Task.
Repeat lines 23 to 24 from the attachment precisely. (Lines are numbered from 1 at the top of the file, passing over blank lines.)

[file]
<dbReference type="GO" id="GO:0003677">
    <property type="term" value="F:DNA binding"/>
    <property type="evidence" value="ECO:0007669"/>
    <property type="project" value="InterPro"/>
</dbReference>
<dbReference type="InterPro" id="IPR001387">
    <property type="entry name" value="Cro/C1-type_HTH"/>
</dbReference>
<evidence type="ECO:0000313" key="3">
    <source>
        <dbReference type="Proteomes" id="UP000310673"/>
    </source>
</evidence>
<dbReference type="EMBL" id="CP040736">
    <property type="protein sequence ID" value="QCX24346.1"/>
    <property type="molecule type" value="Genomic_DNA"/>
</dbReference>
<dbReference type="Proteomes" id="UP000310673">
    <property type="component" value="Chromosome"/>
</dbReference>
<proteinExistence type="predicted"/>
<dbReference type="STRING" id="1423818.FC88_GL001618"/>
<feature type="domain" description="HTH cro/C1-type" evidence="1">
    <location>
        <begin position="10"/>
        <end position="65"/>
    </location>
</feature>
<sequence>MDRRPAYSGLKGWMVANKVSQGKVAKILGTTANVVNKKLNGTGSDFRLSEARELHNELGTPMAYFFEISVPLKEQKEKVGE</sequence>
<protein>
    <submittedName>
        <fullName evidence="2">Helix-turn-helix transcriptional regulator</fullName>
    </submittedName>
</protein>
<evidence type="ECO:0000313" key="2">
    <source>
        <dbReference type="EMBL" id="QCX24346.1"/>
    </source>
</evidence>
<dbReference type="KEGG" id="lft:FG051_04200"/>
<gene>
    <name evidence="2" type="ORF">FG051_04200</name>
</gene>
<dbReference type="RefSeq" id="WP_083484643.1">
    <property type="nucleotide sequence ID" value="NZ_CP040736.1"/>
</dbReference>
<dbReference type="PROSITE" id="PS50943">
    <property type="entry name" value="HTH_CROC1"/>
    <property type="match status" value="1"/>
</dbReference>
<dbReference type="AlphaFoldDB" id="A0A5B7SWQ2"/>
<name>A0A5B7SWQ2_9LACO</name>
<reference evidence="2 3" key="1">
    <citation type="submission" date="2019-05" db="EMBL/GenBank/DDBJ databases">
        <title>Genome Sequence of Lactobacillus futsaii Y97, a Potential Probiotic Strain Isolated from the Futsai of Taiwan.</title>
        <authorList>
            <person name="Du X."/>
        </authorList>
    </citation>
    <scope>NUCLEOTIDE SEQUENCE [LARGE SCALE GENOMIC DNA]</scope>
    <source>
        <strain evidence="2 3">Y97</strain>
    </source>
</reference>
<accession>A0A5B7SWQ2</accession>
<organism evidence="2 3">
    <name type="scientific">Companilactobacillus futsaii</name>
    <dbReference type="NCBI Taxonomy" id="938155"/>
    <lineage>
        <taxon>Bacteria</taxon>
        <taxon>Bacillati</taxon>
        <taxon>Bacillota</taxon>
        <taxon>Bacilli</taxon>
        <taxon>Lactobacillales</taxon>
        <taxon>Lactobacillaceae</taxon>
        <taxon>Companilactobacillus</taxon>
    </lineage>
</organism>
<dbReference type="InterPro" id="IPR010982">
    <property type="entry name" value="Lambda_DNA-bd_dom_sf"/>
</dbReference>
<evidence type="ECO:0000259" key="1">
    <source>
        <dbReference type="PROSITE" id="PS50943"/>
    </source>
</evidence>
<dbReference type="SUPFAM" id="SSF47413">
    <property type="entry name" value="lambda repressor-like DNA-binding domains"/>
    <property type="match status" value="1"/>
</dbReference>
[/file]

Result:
<feature type="domain" description="HTH cro/C1-type" evidence="1">
    <location>